Celebs, Buzzing Business at Project


Robin’s Jean’s Robin Chretien

It was a time for celebrity endorsements at the Feb. 21–23 run of Project Womens at the Mandalay Bay Convention Center in Las Vegas.

Business at the sprawling trade show was briefly diverted when TV cameras and celebrity journalists crowded The Bugatti Group’s booth to catch a glimpse of music star Celine Dion. The singer dropped by the Bugatti booth to introduce her Celine Dion Collection accessories line on Feb. 21.

The same day, Jenna Dewan Tatum, an actress, appeared at the Danskin booth. On Feb. 22, Julianne Hough, an actress and champion of the “Dancing With the Stars” dance competition show, made an appearance and took pictures at the MPG Sport booth.

More often than not, the executives running other booths at Project Womens and its sibling shows—Project, The Tents and The Collective—said that the pace of business at the shows matched the star power.

Greg Garrett of Z Supply LLC estimated that Project Womens enjoyed greater attendance than the February 2016 show. “You can’t see down any of these aisles,” he said of the area around his company’s booth. The booth’s real estate grew by 300 square feet to 1,500 square feet compared to its Project Womens show in August 2016.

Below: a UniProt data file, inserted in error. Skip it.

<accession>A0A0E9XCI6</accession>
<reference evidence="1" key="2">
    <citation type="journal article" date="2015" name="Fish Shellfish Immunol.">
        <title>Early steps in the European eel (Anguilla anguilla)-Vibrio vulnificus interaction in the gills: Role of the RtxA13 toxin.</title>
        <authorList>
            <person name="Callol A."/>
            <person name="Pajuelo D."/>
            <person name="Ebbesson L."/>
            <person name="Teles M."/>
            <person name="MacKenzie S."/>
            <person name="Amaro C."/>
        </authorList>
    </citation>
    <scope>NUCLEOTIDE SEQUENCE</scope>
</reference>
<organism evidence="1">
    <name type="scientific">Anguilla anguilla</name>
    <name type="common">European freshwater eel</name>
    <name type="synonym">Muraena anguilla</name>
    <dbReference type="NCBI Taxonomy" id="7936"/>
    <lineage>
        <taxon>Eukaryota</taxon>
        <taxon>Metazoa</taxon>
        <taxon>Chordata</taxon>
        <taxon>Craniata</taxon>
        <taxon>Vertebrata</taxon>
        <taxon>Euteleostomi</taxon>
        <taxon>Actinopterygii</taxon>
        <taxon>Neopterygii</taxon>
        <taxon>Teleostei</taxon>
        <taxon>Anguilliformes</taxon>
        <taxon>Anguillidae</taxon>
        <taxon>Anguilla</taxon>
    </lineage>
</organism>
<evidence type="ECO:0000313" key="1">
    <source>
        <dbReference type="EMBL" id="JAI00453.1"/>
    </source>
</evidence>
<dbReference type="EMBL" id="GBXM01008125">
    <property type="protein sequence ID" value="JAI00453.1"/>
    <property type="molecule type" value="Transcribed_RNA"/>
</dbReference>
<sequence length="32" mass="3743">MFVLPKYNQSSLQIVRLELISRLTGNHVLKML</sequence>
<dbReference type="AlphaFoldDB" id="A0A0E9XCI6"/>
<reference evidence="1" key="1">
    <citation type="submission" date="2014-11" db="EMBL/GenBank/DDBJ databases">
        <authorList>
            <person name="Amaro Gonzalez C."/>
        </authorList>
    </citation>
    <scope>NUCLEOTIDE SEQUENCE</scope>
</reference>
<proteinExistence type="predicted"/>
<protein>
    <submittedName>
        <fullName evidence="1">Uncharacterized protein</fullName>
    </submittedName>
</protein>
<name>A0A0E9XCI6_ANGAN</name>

Z Supply’s sales chief, Tony Sanchez, said that more traffic brought more business.

“They’re spending more dollars,” Sanchez said of retailers. “They’re more positive. We’re not hearing that business is so rough anymore.”

Different vendors described different views of the show. On the first day of the show, Michael Moshi, chief executive officer of the Lauren Moshi brand, described traffic at Project Womens as “nice and steady” and mostly coming from repeat customers.

Robin Chretien, founder of Robin’s Jean, described his booth’s traffic as old and new customers, mostly from independent stores. For the Toronto-based Dino Di Girolamo, representing the Brax Feel Good label, Project was a great place to catch up with retailers headquartered on the West Coast.

The sprawling shows had featured big booths from established brands such as AG, Ted Baker London, Tommy Bahama and Joe’s Jeans to brands making a trade-show debut or a North American trade-show debut. They included Mitre, which made a reintroduction of the brand to North America. The brand supplied soccer-style jerseys to staff working at the Project show. Also appearing were emerging brands 2Nostalgik, 900, Jen Awad, Beachbody and Arcady. The Los Angeles–headquartered Arcady exhibited at The Tents show, held adjacent to Project Womens.

“It was an eye-opening experience seeing droves of people walking through the halls,” Billy Hines of Arcady said of the brand’s debut trade show. “It was a great intersection of influencers and retailers.”

Walking The Tents were boutique owners Ross and Debra Hunter of Provisions of Santa Rosa, Calif. Trends they saw included sweatshirt styles and increased use of cashmere fabric.

Veteran retailer Fraser Ross of the Kitross boutique in Los Angeles placed orders for brands at the shows he shopped. However, he said there were not enough emerging brands and new lines at Project. “The brands we retail well are not at the shows,” he said. “They only sell at less than six stores in North America. They can’t afford a booth.”